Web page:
Sunday, September 22, 2013

Teaching Innovators and Shifting Learning

If you have been through a college class you have probably gone through this. You find yourself studying all night, pouring over the books, using flash cards, and reading through your sloppy notes that were taken in a hurry as your professor rambled through his/her lecture. Then you woke up the next day (or you just stayed up all night), went to class, took the final (hopefully passing it) and proceeded to forget everything you remembered from the night before. I would say that there was learning going on in those situations but maybe not in the same way that you might think. I would say that you learned that sometimes you have to buckle down and work hard through something that you might not want to. I would say that you learned that you have to meet deadlines to be successful. I would say that you learned the value of finishing something in route to accomplishing something bigger. But I would not say that you genuinely learned a ton about whatever subject you just crammed for. That is not to say that all college classes are like this because I know that many of mine were so much more significant and provided great learning opportunities. However, this scenario brings to mind the notion of learning and the shift that must take place in our education system.

Tony Wagner is a Harvard Professor and author whose research has been focused on American education, how it compares globally, and what we need to do to improve our system to sustain our country's level of success. In his book, "Creating Innovators" Wagner points to the fact that information memorization is not learning in the 21st century. Students can google or easily research any subject they wish. His call to American institutions is to teach our students what to do with the information, how to qualify it, and how to be innovative with our vast amount of resources.

Tony Wagner has spent hours in U.S. schools and Universities studying classrooms that allow for students to be innovative, creative, and independent. He adamantly states that if our schools do not teach students 21st century skills (which include communication, collaboration, creativity, and critical thinking) we will be at a competitive disadvantage globally. Think about the job market today. How many of our service and labor jobs are off shore? That is not to say that those kinds of jobs don't exist in the United States, but in every industry we need to teach our students the skills it takes to be successful in our ever changing economic model.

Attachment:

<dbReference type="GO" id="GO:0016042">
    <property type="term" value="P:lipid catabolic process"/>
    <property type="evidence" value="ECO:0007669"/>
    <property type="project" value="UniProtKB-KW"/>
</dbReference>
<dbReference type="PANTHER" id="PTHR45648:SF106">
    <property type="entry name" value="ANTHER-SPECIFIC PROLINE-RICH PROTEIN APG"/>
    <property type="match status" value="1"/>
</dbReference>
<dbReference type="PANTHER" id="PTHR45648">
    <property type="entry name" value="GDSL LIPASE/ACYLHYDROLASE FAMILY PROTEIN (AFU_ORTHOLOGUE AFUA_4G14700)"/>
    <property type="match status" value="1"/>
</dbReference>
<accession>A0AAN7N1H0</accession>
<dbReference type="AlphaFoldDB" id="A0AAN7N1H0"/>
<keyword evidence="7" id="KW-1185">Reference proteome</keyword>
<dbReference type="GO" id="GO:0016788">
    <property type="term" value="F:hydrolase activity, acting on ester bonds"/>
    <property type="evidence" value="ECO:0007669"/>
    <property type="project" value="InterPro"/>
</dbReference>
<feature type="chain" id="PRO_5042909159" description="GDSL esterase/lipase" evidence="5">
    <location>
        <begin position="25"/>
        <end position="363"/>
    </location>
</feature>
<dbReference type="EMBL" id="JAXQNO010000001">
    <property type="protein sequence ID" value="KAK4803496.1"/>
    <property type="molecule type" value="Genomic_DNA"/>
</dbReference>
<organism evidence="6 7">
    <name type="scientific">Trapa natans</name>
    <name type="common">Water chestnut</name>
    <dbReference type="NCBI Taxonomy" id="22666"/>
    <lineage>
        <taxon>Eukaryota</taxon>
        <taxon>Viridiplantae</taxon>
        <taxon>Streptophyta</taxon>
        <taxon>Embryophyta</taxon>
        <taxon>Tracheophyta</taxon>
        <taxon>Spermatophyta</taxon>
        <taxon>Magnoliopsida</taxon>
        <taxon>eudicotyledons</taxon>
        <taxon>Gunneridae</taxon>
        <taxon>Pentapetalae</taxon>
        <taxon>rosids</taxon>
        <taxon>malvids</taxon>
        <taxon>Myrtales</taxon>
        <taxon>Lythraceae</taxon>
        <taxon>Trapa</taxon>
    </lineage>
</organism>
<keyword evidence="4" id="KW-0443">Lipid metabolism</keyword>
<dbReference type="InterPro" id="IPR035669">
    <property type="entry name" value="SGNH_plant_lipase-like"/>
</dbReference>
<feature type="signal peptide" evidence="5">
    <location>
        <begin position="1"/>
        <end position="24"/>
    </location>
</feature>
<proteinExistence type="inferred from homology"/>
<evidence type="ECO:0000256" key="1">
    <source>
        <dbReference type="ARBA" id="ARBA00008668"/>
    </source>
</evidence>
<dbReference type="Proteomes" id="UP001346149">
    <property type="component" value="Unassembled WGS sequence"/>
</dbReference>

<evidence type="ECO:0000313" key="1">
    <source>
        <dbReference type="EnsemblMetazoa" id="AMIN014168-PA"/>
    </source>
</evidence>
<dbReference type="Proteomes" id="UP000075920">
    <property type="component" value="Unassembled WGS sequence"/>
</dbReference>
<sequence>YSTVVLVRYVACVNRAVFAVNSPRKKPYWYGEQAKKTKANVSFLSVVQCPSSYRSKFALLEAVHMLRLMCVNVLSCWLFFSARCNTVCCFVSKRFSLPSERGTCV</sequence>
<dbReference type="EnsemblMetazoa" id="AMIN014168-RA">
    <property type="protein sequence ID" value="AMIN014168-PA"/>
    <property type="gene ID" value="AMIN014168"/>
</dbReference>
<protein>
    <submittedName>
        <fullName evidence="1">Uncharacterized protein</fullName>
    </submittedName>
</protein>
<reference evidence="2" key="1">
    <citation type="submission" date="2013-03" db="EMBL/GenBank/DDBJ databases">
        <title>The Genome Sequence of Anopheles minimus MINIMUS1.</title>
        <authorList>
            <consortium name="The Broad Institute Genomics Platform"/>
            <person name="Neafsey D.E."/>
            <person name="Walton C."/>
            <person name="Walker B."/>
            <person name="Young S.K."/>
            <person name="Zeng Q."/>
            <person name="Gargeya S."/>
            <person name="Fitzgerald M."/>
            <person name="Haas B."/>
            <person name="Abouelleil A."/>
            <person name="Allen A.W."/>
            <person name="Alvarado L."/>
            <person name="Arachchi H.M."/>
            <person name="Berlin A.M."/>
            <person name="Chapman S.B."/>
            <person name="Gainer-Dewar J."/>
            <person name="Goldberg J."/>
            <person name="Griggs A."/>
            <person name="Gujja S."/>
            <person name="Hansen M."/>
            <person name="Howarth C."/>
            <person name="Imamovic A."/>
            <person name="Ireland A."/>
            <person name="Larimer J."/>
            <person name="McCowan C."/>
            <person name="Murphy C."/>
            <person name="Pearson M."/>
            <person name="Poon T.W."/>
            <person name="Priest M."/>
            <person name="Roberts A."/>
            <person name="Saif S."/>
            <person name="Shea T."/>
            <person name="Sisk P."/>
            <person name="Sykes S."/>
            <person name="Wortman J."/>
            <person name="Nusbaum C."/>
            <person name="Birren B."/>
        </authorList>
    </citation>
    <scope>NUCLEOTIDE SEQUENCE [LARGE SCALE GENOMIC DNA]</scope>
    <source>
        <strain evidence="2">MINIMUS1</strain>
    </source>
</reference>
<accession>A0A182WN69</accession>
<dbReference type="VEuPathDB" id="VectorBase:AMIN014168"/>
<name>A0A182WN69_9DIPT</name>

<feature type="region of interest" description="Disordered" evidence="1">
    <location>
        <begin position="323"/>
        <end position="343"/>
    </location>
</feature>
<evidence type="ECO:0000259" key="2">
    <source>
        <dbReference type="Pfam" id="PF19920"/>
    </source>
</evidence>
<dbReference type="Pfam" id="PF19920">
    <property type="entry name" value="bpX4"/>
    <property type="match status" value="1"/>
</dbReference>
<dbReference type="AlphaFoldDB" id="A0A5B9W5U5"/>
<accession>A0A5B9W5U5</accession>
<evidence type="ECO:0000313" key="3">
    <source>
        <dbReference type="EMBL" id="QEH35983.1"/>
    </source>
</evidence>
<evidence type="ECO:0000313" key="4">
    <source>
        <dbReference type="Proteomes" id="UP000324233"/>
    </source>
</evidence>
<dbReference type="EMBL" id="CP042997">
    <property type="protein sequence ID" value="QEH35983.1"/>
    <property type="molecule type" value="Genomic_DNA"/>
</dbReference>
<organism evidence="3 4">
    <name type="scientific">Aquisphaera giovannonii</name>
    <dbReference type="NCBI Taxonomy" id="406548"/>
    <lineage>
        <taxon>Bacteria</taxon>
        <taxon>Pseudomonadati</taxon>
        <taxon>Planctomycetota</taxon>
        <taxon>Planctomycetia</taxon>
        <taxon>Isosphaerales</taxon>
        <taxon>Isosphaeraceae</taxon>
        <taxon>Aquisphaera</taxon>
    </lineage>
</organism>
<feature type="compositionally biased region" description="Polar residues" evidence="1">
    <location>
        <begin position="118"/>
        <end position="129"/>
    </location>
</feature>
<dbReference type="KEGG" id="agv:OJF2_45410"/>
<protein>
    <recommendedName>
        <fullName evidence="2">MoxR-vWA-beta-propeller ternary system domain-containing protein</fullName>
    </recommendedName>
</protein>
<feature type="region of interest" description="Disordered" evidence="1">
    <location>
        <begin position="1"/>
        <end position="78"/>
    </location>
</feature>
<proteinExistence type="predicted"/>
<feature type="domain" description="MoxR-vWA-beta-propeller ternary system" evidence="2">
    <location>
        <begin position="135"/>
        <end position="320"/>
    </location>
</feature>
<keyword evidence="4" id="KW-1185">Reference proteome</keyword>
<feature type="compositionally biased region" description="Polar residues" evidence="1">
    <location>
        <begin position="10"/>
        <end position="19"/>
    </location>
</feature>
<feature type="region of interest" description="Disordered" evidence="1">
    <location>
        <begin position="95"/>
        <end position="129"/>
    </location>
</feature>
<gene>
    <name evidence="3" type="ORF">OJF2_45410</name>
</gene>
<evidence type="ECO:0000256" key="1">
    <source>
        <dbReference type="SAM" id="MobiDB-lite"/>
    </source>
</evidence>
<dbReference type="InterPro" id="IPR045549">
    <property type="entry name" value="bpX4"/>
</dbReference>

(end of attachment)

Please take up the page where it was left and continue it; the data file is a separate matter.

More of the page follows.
The United States has not scored incredibly well on international test in the last decade. Our education system has not scored in the top ten in quite sometime (the credibility of these tests are up for debate). However, countries who outscore the United States on these test continue to come and observe classes. The reason is because the United States is home to creativity and innovation. Last year at Minarets we had visitors from China and Singapore. This is what we must continue to do to be competitive and successful. The world has changed and education must continue to evolve to ensure that our students are prepared for the rapidly changing global economy. That does not mean that every student will become an inventor or a scientist. It means that our children will have the skills to work in a variety of fields as the job market changes.

The shift is not easy. Students who have grown up in a system where multiple choice tests rather than skills based assessments determine their success level. That is why we see students getting frustrated when teachers challenge them to find an answer using through inquiry. Students perception of learning is linked to memorization more than creation. Students often feel like they are not "learning" when the teacher is not lecturing but rather moving throughout the classroom as a guide, while the students are producing. Students also run into difficulties transitioning to digital learning at first, because rather than the book guiding their learning, they are challenged to think outside the textbook. However, this shift is happening and it will prove to be more relevant to the world around our students.

Think about your experience in the work world. Ultimately, most of us work in jobs where we were forced to learn on the job. There was no textbook, lecture, or multiple choice test that would have prepared us for it. This is another reason why students need to learn by doing and thinking without being given the answer right away. This gives them a learn on the job mentality and will better prepare them to take that approach in the workplace.

The truth is that there will always be core educational practices that will not change over time. A good teacher could teach with a stick and a rock. We cannot throw out core educational practices for trends . We still need to be rigorous, we still need assessments to measure growth, we still need to teach students how to read and write proficiently, and we still need teachers to be leaders in the classroom. However, teachers and schools must adapt to the world around them by asking the students to be critical thinkers and produce. The world is changing and education must change with it to ensure the success of our students. Leading is Teaching.

No comments:

Post a Comment